About $2.8 trillion (€2.6 trillion) is set to be invested globally in energy this year, of which over $1.7 trillion (€1.59 trillion) is expected to go to clean technologies - including renewables, electric vehicles, nuclear power, grids, storage, low-emissions fuels, efficiency improvements and heat pumps – according to report.
The remainder, slightly more than $1 trillion (€937.7 billion), is going to coal, gas and oil.
Annual clean energy investment is expected to rise by 24% between 2021 and 2023, driven by renewables and electric vehicles, compared with a 15% rise in fossil fuel investment over the same period.
But more than 90% of this increase comes from advanced economies and China, which the IEA said presents a serious risk of new dividing lines in global energy if clean energy transitions don’t pick up elsewhere.
“Clean energy is moving fast – faster than many people realise. This is clear in the investment trends, where clean technologies are pulling away from fossil fuels,” said IEA executive director Fatih Birol. “For every dollar invested in fossil fuels, about 1.7 dollars are now going into clean energy. Five years ago, this ratio was one-to-one. One shining example is investment in solar, which is set to overtake the amount of investment going into oil production for the first time.”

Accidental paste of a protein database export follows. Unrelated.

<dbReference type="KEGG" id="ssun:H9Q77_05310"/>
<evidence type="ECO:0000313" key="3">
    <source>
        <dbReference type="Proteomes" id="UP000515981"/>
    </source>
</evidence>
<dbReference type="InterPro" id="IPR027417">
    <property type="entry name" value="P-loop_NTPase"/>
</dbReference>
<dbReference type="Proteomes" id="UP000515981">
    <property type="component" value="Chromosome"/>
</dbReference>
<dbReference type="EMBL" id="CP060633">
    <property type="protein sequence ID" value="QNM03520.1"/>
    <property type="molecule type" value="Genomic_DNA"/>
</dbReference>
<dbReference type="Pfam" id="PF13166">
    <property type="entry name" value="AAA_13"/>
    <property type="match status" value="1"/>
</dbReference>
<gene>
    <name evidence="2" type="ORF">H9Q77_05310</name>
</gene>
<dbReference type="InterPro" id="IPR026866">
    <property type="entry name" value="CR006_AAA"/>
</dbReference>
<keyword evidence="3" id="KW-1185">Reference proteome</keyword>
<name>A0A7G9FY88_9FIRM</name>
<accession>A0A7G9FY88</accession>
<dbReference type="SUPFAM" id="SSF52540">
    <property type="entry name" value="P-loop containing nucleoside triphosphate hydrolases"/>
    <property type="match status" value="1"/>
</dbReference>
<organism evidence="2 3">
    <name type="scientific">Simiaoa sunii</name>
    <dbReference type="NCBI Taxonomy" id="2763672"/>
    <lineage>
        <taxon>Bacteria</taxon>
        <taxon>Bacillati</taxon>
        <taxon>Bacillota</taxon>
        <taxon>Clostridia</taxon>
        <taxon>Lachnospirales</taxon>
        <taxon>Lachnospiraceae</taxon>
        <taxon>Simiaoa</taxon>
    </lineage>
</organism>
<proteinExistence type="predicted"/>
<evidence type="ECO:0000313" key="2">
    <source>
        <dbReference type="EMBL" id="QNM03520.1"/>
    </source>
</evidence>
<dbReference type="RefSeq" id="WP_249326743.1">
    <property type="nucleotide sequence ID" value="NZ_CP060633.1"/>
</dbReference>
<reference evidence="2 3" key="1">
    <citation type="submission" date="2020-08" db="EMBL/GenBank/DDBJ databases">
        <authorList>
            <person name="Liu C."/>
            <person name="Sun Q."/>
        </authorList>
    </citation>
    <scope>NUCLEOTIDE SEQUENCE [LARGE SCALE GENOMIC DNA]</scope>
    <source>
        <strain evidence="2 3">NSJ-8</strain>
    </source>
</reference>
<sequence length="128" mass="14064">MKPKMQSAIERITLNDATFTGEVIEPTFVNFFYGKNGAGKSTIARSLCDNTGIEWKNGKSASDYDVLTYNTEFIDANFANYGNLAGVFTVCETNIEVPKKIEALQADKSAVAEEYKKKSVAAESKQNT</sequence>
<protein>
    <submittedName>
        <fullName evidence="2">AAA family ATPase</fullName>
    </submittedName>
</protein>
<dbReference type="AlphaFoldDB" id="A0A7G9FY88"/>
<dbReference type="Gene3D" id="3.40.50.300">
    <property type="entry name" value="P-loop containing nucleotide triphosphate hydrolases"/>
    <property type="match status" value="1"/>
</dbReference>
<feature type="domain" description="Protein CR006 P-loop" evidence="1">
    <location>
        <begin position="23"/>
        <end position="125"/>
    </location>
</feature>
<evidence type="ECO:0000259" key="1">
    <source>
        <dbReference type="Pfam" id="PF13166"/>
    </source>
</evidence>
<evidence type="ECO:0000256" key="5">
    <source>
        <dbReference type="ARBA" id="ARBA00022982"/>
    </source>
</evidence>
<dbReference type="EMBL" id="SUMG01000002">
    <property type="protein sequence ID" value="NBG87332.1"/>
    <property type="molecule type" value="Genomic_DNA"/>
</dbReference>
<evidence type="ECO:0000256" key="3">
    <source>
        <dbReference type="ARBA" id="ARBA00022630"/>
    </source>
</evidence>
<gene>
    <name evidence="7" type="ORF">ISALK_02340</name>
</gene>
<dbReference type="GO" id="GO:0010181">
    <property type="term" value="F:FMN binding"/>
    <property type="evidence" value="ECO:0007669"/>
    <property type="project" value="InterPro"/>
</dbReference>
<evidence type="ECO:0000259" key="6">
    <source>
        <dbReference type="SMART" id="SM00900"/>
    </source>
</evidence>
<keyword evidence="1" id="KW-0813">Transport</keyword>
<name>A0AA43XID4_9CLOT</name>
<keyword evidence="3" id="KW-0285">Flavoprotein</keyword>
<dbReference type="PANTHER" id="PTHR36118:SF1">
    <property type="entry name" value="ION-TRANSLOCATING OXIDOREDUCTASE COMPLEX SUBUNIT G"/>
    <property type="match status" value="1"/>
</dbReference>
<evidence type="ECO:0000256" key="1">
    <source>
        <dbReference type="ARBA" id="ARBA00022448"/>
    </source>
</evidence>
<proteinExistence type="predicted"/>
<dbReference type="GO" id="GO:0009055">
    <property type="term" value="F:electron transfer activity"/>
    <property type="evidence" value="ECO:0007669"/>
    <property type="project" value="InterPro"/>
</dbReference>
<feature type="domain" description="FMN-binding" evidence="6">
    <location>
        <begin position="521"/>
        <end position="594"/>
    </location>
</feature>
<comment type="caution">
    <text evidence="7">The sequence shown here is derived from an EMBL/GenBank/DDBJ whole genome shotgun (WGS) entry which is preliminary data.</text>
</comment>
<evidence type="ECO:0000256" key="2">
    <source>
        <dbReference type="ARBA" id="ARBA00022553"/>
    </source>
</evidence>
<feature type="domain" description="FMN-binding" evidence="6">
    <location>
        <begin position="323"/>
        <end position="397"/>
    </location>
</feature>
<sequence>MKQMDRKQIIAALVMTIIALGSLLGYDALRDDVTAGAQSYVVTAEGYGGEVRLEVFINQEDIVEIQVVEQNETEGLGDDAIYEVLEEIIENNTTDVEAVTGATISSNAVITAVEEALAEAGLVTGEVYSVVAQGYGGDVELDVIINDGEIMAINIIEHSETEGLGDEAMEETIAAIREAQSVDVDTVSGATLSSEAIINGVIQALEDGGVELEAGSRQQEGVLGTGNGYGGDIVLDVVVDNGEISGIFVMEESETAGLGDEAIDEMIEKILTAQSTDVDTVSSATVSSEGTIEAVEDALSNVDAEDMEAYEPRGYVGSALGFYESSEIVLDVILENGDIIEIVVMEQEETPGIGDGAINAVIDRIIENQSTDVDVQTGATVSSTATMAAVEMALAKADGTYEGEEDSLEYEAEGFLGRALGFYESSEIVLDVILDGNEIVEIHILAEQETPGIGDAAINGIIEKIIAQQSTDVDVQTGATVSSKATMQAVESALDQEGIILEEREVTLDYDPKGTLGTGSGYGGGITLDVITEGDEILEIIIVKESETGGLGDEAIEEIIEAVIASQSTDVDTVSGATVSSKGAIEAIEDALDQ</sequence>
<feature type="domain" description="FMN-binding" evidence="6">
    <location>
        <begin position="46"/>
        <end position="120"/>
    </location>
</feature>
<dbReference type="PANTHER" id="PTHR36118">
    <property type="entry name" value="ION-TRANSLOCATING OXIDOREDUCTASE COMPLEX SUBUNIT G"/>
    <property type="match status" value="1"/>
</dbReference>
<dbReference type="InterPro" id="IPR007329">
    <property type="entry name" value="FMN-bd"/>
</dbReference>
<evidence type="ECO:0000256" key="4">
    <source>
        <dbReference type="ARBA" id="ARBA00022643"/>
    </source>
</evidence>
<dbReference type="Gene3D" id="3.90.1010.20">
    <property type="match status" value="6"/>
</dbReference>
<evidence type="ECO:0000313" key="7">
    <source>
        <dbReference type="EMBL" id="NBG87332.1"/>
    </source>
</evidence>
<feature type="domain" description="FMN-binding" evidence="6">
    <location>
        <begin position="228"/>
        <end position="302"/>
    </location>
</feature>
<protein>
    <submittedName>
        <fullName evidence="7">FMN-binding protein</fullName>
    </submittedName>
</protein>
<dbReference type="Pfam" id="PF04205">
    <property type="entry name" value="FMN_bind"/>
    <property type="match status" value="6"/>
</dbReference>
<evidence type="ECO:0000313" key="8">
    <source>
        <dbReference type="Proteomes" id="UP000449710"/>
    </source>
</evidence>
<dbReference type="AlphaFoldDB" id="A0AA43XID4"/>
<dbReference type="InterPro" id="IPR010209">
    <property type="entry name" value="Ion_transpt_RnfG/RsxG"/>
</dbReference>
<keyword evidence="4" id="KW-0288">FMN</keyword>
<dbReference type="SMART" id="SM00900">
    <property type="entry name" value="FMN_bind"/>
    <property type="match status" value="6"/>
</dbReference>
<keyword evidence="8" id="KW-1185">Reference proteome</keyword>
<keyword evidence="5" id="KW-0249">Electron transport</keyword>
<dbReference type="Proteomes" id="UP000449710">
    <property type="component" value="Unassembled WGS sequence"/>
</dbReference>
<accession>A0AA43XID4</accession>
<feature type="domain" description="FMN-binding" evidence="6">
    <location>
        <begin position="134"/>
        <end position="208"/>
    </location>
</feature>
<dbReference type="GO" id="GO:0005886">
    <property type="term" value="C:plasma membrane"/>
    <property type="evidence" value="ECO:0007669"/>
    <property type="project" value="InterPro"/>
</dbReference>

Led by solar, low-emissions electricity technologies are expected to account for almost 90% of investment in power generation.
Consumers are also investing in more electrified end-uses. Global heat pump sales have seen double-digit annual growth since 2021. Electric vehicle sales are expected to leap by a third this year after already surging in 2022.
Clean energy investments have been boosted by a variety of factors in recent years, including periods of strong economic growth and volatile fossil fuel prices that raised concerns about energy security, especially following Russia’s invasion of Ukraine.
Furthermore, enhanced policy support through major actions like the US Inflation Reduction Act and initiatives in Europe, Japan, China and elsewhere have played a role.
The biggest shortfalls in clean energy investment are in emerging and developing economies, the IEA added. It pointed to some bright spots, such as dynamic investments in solar in India and in renewables in Brazil and parts of the Middle East. However, investment in many countries is being held back by factors including higher interest rates, unclear policy frameworks and market designs, weak grid infrastructure, financially strained utilities and a high cost of capital.
"Much more needs to be done by the international community, especially to drive investment in lower-income economies, where the private sector has been reluctant to venture," according to the IEA.